it provides a means of cultivating the appropriate emotional dispositions and attitudes. as a matter of fact. as a matter of fact. they are related by the following means-end relation. and makes the person more susceptible to having emotional dispositions and attitudes of the ideal kind. It is in principle possible for jen to exist independently of the existence of li. On this interpretation. either generally or on particular occasions. For example. I leave it open that two items may be related in a way which warrants our speaking of one as a means to the other. In so characterizing a mere instrumental relation.Kwong-loiShun 461 This content downloaded from 50. on the instrumentalist interpretation.218 on Mon. Jen has evaluative priority over li in the following sense. and of an individual's observing such practices. Accordingly. and the value of the existence of li practices in society. which is distinct from and intelligible independently of the general observance of i. and may in principle obtain without the other obtaining. the existence of elaborate ii practices in society is justified by the instrumental role they play with regard to jen. is derived from the instrumental role li plays with regard to jen. if doing so does not affect the efficacy of the rule of li in performing its function with regard to the jen ideal. Confucius regards the jen ideal as defined in terms of the general observance of those li rules actually existing in the Chinese society of his time. For someone who has approximated the jen ideal. though. but which relates the two in a more intimate manner than a mere instrumental relation. as a matter of fact.200. Thus. the two are related by causal relations which make one a means to the other. For someone who has not yet approximated the ideal. comprising emotional dispositions and attitudes of certain kinds.10. However. whatever these may be. The claim is not just that to be a jen person is to be someone who generally observes the existing li rules. actually existed in the Chinese society of Confucius' time. It is jen alone which has ultimate value.By saying that two items stand in a mere instrumental relation. People may be justified in revising or occasionally departing from a rule of li if observing the rule does not serve well its function with regard to the jen ideal. jen is supposed to be a state of the mind. observance of li provides a means of expressing the emotional dispositions and attitudes constituting the ideal. 27 Oct 2014 10:15:58 AM All use subject to JSTOR Terms and Conditions . the claim is that to be a jen person is to be someone who generally observes those rules of li which. the three-year period of mourning provides a means of expressing one's continuing love for and remembrance of a deceased parent. jen also provides a standard against which one can assess the justifiability of revising or departing from a rule of i. And they may be justified in revising a rule of li on other grounds such as economic grounds. On the definitionalist interpretation. I mean that each of the two is distinct from and intelligible independently of the other. Rather. More. Participation in li practices has a feedback effect on a person.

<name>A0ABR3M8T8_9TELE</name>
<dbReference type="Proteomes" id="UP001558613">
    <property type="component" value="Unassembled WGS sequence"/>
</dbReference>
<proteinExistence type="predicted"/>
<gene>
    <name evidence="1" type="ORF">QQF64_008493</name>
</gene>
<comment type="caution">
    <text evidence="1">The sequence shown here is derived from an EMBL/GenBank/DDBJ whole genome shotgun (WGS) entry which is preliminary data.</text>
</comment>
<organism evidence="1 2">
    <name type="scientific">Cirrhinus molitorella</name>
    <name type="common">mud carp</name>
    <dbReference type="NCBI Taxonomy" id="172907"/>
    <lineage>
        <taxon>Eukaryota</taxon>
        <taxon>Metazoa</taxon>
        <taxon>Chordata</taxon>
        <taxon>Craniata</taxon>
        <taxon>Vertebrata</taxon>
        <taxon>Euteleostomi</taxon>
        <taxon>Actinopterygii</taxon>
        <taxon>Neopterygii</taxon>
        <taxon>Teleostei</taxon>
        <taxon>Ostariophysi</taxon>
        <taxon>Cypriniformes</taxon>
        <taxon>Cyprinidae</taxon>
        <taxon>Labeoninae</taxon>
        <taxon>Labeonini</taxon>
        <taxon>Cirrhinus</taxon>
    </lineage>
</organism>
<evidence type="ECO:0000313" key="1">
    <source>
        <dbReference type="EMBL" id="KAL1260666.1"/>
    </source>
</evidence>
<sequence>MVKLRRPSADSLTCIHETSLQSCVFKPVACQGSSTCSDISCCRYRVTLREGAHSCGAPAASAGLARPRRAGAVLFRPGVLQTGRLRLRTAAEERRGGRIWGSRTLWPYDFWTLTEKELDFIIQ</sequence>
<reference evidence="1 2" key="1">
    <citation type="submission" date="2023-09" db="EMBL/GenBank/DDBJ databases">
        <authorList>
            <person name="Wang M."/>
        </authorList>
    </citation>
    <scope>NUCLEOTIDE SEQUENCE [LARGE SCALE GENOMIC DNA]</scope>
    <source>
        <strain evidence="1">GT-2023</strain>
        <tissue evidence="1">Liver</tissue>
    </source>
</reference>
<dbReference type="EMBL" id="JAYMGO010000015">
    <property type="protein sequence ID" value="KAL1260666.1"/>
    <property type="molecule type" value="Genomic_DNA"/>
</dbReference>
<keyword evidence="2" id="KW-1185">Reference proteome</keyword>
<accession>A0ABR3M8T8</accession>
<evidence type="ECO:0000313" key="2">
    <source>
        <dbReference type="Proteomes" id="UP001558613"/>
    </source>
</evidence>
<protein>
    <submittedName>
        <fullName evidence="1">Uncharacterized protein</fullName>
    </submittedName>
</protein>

According to Hsu Fu-kuan. 2 This way of interpreting Confucius contrasts sharply with that proposed by Chao Chi-pin and Ts'ai Shang-szu. Confucius has given 462 This content downloaded from 50. one may even regard li as having an evaluative priority over jen. In section IV. this identity is supposed to follow from the concept of jen. this conception of the relation between jen and li is conservative in spirit in that it is opposed to any revision of or departure from the existing li rules.PhilosophyEast& West over. and the observance of the li practices of his time as providing the sole criterion for distinguishing between the possession and lack of jen. According to Chao Chi-pin. The distinction between the two interpretations is not intended as an exhaustive classification of interpretations found in the literature. the observance of li has to be accompanied by the right spirit." And. unlike the instrumentalist interpretation. 27 Oct 2014 10:15:58 AM All use subject to JSTOR Terms and Conditions . jen is no longer regarded as a state of mind distinct from and intelligible independently of the general observance of li. Still. thereby giving jen evaluative priority over /i. I will mention examples from the literature of ways of interpreting Confucius which lie close to one or the other of the two interpretations. I will consider other interpretations found in the literature which do not lie close to either of these two interpretations. jen no longer has an evaluative priority over li. it is the observance of li which has ultimate value. according to Lin Yu-sheng.10. Confucius regards the content of jen as determined by li. and the observance of li can no longer be regarded as a means to cultivating or expressing jen. to show that these two interpretations are not totally unrelated to the literature. jen has evaluative priority over /i. First. Furthermore. in the way just described for the instrumentalist interpretation. jen is an ideal inner life which has ultimate value. distinguishing the definitionalist from the instrumentalist interpretation. Accordingly. That is. Indeed. Confucius gives the traditional li rules a justification in terms of the jen ideal. since the ideal is just generally to observe those rules of /i which actually exist. Something close to the instrumentalist interpretation is put forward by Hsu Fu-kuan and LinYu-sheng. In doing so.218 on Mon. one of the most important innovations of Confucius is the discovery of the ideal inner life which he characterizes in terms of the jen ideal. however having the right spirit is to be interpreted. jen no longer provides a standard against which one can assess the justifiability of revising or departing from a rule of li. since li can be characterized independently of jen but not vice versa. Admittedly. which lies close to the definitionalist interpretation. from which the value of being the kind of person who generally observes li is derived. Second.200. For now. while li derives its value from jen through the instrumental role it plays in the cultivation and development of jen. and provides a perspective from which one can justify the revision of a li rule. Two consequences follow from the identity of jen with the general observance of the actually existing li rules.